Yellow-bellied sapsucker holes in basswood tree

Dave shooting yellow-bellied sapsucker holes in basswood tree

Macedonia Brook State Park, Kent, Connecticut. Dave and I were hiking the other day and I spotted some unusual bark on a tree. On closer inspection the bark was riddled with woodpecker holes up and down the entire tree.

The bird is a yellow-bellied sapsucker and it really likes this tree. As you’ll see in the other pictures, the entire tree is riddled with holes, bottom to top.

Dave thought this tree was close to 100 years old so this is many generations of sapsucker action on it. No other trees in the area showed this kind of woodpecker damage except two other basswood trees a few hundred feet away.

As you’ll see in the last image the tree is still living, amazingly after such a riddling with holes.

Yellow-bellied sapsucker holes in basswood tree

Yellow-bellied sapsucker holes in basswood tree

Yellow-bellied sapsucker holes in basswood tree

Sycamore on the Appalachian Trail

Sycamore on the Appalachian Trail

Kent, Connecticut. Walking north from Kent on the AT along the Housatonic River brings you by a fantastic array of big trees: sycamore, oak, pine, hemlock, ash and locust. I’m not sure why this particular group of trees has gotten as large as they have but for a mile they’re huge. The canopy on this sycamore was a pleasant umbrella of shade on a very hot and humid morning. This magnificent tree is close to five feet in diameter at its base. There are bigger sycamores in Connecticut but this one is up there.

Macro view of fall leaves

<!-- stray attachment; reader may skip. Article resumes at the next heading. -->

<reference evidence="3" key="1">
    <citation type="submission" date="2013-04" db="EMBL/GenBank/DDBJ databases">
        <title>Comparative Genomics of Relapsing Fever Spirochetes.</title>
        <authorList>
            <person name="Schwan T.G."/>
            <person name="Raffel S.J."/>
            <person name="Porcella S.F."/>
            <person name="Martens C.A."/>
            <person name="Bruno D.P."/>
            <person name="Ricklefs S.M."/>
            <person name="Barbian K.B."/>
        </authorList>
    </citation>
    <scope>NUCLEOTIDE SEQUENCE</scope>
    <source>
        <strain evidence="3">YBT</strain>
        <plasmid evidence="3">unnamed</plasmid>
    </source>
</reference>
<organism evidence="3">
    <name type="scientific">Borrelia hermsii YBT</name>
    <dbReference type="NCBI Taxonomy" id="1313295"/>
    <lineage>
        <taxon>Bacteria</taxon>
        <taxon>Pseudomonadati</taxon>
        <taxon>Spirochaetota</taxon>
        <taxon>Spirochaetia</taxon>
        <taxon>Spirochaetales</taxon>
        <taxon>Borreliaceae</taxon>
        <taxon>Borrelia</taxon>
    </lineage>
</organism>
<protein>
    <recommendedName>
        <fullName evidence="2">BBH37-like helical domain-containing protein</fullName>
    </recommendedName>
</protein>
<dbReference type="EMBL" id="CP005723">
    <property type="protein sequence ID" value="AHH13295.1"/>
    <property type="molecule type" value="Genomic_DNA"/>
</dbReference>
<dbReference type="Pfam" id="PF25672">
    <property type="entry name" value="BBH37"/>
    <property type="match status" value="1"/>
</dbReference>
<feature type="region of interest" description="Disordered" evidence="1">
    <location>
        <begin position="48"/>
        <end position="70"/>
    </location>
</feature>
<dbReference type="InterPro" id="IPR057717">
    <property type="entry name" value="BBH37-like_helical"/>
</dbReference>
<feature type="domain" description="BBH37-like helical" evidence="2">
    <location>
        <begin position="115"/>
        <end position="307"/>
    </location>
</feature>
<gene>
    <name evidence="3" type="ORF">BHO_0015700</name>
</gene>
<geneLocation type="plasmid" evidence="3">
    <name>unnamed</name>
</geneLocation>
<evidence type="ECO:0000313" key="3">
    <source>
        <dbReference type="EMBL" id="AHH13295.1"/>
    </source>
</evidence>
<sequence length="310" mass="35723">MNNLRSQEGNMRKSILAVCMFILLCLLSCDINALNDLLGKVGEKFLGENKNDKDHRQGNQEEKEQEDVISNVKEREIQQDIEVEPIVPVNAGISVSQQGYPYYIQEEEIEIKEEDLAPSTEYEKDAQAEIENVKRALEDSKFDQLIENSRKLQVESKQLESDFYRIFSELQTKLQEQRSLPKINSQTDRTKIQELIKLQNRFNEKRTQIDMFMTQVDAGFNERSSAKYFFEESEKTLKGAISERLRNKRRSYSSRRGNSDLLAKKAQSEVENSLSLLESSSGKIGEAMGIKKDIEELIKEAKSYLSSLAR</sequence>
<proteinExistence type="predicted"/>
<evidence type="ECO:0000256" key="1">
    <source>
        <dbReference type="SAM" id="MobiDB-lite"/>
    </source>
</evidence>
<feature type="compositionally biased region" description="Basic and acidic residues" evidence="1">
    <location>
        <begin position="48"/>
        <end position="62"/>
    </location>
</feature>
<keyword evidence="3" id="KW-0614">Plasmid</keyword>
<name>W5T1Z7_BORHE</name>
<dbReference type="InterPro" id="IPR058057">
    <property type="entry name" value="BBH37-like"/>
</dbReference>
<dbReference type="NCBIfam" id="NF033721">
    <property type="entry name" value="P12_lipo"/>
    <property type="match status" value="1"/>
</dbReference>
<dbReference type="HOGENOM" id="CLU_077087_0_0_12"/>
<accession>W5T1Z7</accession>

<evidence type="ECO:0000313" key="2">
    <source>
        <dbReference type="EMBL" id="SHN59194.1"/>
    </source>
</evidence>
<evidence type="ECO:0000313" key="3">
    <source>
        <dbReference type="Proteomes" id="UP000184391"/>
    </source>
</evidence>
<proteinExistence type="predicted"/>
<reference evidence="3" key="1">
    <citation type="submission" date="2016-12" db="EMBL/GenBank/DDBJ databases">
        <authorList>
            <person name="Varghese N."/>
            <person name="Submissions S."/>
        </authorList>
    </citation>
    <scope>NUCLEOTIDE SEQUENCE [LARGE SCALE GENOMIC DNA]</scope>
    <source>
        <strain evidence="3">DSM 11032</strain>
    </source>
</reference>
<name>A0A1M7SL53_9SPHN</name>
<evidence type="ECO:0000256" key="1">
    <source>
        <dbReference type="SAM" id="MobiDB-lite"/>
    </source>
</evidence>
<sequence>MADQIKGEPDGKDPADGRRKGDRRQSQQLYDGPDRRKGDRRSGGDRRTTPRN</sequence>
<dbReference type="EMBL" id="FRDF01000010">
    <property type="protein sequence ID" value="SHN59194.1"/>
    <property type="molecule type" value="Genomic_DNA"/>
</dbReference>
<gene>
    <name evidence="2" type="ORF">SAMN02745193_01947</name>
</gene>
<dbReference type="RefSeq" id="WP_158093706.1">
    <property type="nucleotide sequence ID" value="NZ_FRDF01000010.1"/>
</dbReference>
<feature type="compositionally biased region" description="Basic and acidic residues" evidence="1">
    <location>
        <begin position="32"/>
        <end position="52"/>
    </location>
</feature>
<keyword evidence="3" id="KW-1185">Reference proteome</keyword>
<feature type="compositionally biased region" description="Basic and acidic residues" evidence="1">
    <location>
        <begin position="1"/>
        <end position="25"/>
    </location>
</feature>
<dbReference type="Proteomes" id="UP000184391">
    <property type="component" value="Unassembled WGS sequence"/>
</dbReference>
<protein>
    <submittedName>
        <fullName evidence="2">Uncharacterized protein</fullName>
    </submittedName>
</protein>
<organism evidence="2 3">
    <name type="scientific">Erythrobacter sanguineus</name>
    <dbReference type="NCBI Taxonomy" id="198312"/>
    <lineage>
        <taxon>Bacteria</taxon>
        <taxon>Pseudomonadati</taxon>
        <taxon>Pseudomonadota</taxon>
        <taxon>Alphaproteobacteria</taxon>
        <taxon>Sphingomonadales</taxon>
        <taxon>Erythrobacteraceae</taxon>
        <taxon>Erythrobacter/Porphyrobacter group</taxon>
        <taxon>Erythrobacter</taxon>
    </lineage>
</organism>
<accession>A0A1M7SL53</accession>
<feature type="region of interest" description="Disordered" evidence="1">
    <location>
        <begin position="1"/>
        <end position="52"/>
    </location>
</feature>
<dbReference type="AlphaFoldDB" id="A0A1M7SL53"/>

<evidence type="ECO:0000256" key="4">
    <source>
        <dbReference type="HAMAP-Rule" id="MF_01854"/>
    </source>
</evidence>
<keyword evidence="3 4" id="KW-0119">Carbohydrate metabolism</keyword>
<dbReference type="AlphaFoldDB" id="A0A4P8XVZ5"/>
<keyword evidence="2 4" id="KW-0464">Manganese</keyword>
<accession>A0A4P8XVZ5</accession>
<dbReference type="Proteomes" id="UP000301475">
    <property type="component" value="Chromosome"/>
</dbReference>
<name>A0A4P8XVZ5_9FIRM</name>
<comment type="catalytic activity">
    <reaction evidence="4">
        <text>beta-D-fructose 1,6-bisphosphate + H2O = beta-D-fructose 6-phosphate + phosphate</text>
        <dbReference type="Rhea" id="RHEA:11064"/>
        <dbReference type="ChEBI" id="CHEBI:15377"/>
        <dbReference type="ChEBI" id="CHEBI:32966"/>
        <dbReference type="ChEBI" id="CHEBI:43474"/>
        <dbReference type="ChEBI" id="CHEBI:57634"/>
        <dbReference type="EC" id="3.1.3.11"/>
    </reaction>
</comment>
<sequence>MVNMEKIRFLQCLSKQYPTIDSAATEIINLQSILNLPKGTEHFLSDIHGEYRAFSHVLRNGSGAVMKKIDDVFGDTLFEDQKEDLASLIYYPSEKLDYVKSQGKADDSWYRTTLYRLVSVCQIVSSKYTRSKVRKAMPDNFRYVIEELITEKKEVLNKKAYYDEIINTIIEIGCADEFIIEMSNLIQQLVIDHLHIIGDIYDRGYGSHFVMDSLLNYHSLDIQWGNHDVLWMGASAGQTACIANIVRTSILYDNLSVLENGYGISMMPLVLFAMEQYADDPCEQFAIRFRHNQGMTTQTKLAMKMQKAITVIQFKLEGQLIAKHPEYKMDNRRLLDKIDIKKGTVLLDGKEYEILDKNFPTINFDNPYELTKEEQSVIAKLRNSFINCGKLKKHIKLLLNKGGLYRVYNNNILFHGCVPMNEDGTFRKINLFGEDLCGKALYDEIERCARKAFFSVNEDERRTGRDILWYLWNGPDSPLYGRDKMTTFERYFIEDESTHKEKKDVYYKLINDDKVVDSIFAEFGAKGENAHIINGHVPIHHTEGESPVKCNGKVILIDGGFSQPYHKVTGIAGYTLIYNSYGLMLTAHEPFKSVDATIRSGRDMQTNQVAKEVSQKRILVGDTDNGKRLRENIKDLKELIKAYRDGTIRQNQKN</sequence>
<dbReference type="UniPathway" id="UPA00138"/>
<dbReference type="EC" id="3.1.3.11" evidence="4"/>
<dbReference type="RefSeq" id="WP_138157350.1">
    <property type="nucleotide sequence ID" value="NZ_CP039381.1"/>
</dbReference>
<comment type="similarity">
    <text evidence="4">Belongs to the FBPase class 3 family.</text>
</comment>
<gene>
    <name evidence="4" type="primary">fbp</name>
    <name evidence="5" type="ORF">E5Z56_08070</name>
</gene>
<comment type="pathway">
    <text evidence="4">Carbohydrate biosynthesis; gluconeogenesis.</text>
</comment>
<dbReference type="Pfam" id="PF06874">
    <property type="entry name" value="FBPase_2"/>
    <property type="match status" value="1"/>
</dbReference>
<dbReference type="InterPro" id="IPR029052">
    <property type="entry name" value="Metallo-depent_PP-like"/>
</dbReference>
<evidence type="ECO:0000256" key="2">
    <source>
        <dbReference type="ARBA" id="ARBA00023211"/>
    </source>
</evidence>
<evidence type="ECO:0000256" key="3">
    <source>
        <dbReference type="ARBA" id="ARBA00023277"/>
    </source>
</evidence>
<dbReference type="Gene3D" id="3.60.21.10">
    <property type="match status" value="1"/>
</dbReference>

Ash Leaf

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This is a collection of images taken of fall leaves from a variety of trees around our house in the past few years. I’ll add more to this collection later this fall.

All of these images were done with a Canon EOS 5D camera and almost all of them were done with a Canon EF 100mm f/2.8 macro lens. A tripod and remote shutter release was used.

Because the leaves curl and because I wanted to shoot them with back light, I made a jig to hold them which consisted of two small pieces of mat board with a small rectangle cut out of the middle (about 1.5 inches by 1 inch) so that a leaf could be sandwiched in. This “sandwich” is then clamped together and hung so that I can shoot straight at it with natural light coming in from behind. The key is to get the rig absolutely parallel to the front of the lens (I used a level) so that the leaf would be in focus edge to edge. In macro photography, even stopped way down, depth of field is very shallow so the more one can take care of these things in setup the better.

I hope to repeat this technique this year with my new 5D Mk II and maybe a newer macro lens. Stay tuned.